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Borrowers get cash injection through remortgaging

Borrowers get cash injection through remortgaging

Category: Mortgages

Updated: 18/08/2017
First Published: 30/07/2015

This article was correct at the time of publication. It is now over 6 months old so the content may be out of date.

For some borrowers, remortgaging is a way to move down the loan-to-value (LTV) scale and benefit from lower rates, but research suggests that others are taking advantage of the competitive environment to go in the other direction. In fact, LMS has found that 35% of remortgagors in June opted to increase the size of their mortgage to release cash, up 4% from May, suggesting that many could still benefit from a cash injection.

Record amount withdrawn

Not only are more people choosing to increase the size of their loan, but the amount they're withdrawing is on the rise, too. The figures show that borrowers withdrew an average of £34,000 when they remortgaged, which is almost a quarter of the typical remortgage size and the highest amount ever recorded.

So just what are they spending all that money on? Well, of the 35% who chose to increase the size of their loan, more than two-thirds (71%) did so, at least in part, to pay for home improvements. A further 31% said that the money would be used for debt consolidation, while around 3% would use the additional cash to cover the cost of a holiday and the same amount would use it to pay for school fees. Almost a quarter (23%) cited other additional factors, such as investing in buy to let.

It seems to be a tale of two halves, as although borrowers are benefiting from record low mortgage rates and improved affordability, they clearly need the extra money, suggesting that improved economic conditions haven't yet filtered down into individual households.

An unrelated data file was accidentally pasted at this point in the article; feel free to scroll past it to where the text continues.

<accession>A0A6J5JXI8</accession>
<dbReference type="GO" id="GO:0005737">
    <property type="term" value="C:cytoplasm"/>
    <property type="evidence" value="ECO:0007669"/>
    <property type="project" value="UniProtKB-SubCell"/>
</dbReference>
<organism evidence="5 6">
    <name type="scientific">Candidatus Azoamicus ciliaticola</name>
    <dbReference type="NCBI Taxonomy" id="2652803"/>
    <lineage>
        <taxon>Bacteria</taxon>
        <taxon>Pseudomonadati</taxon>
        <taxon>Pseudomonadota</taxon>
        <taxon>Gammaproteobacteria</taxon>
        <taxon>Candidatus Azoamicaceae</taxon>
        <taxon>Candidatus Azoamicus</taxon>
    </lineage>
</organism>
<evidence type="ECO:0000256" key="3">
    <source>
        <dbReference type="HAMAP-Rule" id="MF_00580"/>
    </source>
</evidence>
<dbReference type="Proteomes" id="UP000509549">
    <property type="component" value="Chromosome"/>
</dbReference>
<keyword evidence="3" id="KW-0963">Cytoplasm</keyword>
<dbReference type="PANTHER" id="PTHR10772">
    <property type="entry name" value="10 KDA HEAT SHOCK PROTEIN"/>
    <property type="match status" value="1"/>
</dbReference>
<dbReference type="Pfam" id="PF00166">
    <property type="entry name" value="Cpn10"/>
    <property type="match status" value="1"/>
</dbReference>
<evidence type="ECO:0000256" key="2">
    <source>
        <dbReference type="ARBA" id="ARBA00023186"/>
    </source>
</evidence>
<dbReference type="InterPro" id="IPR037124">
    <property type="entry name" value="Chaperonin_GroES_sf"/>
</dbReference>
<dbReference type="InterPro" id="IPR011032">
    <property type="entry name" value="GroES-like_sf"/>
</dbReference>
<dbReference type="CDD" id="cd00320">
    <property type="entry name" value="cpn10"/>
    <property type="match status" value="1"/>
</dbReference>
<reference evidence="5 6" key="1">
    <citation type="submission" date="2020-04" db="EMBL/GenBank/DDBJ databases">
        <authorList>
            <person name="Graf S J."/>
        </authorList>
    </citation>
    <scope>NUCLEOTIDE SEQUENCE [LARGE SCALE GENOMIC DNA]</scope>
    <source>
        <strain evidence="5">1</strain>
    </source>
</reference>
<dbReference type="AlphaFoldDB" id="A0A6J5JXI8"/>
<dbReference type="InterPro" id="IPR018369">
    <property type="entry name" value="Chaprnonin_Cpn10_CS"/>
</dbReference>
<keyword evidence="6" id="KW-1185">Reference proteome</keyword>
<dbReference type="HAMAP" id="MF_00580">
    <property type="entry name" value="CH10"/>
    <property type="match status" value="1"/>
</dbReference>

This could largely explain why so many are choosing to increase the size of their loan. Two-thirds of borrowers admitted that they remortgaged to take advantage of competitive rates, and thanks to that, many could increase the size of their loan without their monthly repayments escalating.

The figures went on to reveal that mortgage repayments now account for less than a fifth (17.6%) of household income – another record low – while 40% managed to reduce their monthly payments by up to £500, so it's perhaps unsurprising that so many people are considering this route.

Get in on the action!

Whether you want to increase the size of your loan or take the opportunity to move down the LTV scale, now's a great time to consider remortgaging. The prospect of a base rate rise
in the not too distant future means that these record low rates won't be around forever, so if you want to stand the best possible chance of benefiting, it's time to consider your options.

Andy Knee, chief executive of LMS, commented on the findings: "As we reach the heights of summer, remortgage lending is gradually creeping up, and record low interest rates have compelled borrowers to go out and seek better deals other than those offered by their existing lenders.

"Whether it is to repay debts or enjoy themselves during the holidays, the fact that families need to free up cash within their property, rather than using their own savings, implies that economic improvements are yet to register for many people. In such a situation, even a minor increase in the interest base rate is bound to put a squeeze on pockets and borrowers need to prepare themselves.

"Now is therefore the perfect time to remortgage, [and] it's important for borrowers to shop around and seek advice on the best new deals currently available in the market before these potentially come to an end later on in the year."

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